I heard a national computer-help radio program over the weekend, and the hostess talked about some electronic innovations at weddings. One is the small camera a bride can place in her bouquet, thus making photos of on-lookers as she walks down the aisle, as well as close-up views of the minister as he performs the ceremony. Another is the wristband measuring the bride's and groom's heart rates as they exchange their vows, and a printed copy added to the photo album. The most unusual is the use of a drone to drop the rings in the couples' hands rather than using a fidgety nephew as ring-bearer!
I must admit I've never seen any of this personally, but I did begin to think of some unusual things I've observed.
One groom intended to have his dog be "best man" at the outdoor wedding until he--the dog, not the groom--growled at a child on rehearsal night and was retired for the ceremony. The first wedding I attended as new pastor in a church was unusual when the pastor who'd been previously engaged to officiate said, in the midst of the ceremony, that if the couple ever decided to divorce, we who love them would continue to love them. Of course this was true, but I'd never heard a pastor offer an "escape clause" in the marriage contract.
The best story of all was told by Robert Fulghum of "everything I ever needed to know I learned in kindergarten" fame. He made famous the villain of weddings--the MOB as he called her. This acronym stands for "mother of the bride." I'm sure he was being funny, but we officiates do know we must please the MOB in all things!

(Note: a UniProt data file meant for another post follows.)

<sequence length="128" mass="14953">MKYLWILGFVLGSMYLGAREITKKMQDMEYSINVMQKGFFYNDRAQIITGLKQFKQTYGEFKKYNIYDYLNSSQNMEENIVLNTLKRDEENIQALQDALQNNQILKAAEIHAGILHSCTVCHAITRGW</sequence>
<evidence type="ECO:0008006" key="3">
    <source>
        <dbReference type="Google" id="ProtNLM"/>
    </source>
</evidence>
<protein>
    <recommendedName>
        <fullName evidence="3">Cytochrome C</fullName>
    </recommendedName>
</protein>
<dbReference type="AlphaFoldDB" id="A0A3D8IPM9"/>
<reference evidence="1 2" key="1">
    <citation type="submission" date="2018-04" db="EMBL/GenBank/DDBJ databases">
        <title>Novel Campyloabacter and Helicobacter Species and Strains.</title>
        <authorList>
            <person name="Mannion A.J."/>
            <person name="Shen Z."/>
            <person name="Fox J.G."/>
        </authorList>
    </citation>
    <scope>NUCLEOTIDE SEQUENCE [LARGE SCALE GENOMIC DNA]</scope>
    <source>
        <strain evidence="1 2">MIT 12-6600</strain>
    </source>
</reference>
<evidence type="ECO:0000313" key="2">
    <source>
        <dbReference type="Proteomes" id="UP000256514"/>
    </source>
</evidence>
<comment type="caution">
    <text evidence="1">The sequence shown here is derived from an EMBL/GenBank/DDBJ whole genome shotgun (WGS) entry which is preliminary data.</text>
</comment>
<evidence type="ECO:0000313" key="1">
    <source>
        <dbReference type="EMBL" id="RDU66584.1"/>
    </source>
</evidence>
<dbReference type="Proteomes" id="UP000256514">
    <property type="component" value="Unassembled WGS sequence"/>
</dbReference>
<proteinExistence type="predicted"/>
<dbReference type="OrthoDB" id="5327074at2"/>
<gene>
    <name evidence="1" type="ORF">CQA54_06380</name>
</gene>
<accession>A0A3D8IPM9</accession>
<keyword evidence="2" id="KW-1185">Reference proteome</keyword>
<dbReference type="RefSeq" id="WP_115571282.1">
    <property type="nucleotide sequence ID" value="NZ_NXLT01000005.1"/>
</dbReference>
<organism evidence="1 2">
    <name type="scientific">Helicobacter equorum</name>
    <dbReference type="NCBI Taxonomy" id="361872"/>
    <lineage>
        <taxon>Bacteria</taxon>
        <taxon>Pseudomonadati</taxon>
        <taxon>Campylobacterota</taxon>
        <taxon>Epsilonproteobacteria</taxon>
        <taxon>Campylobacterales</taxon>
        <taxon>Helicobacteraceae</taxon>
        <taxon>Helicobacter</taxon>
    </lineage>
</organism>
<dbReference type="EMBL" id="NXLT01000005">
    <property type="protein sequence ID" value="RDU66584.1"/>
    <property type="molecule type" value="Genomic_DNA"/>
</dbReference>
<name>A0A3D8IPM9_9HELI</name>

Fulghum then told about the nervous bride who threw up in the middle of the ceremony. Oh, my. Fulghum wisely called for a time-out, and then started over after the bride had time to collect herself. We can only hope the poor lady was able to laugh at this later on.
So much of my wedding philosophy came from the late John Atherton, the long-time music minister at Selma's First Baptist Church. John always counseled couples that a Christian wedding is a worship service and pop and show tunes aren't appropriate. He also counseled couples to keep the levity and practical jokes away from the ceremony since participants are actually leaders as the congregation worships.
I'm fortunate that I've never had inappropriate requests made when I've officiated, but I've always remembered John's wise counsel. If a service is conducted under the auspices of the church, it ought to bring honor to the Lord of the church in every way.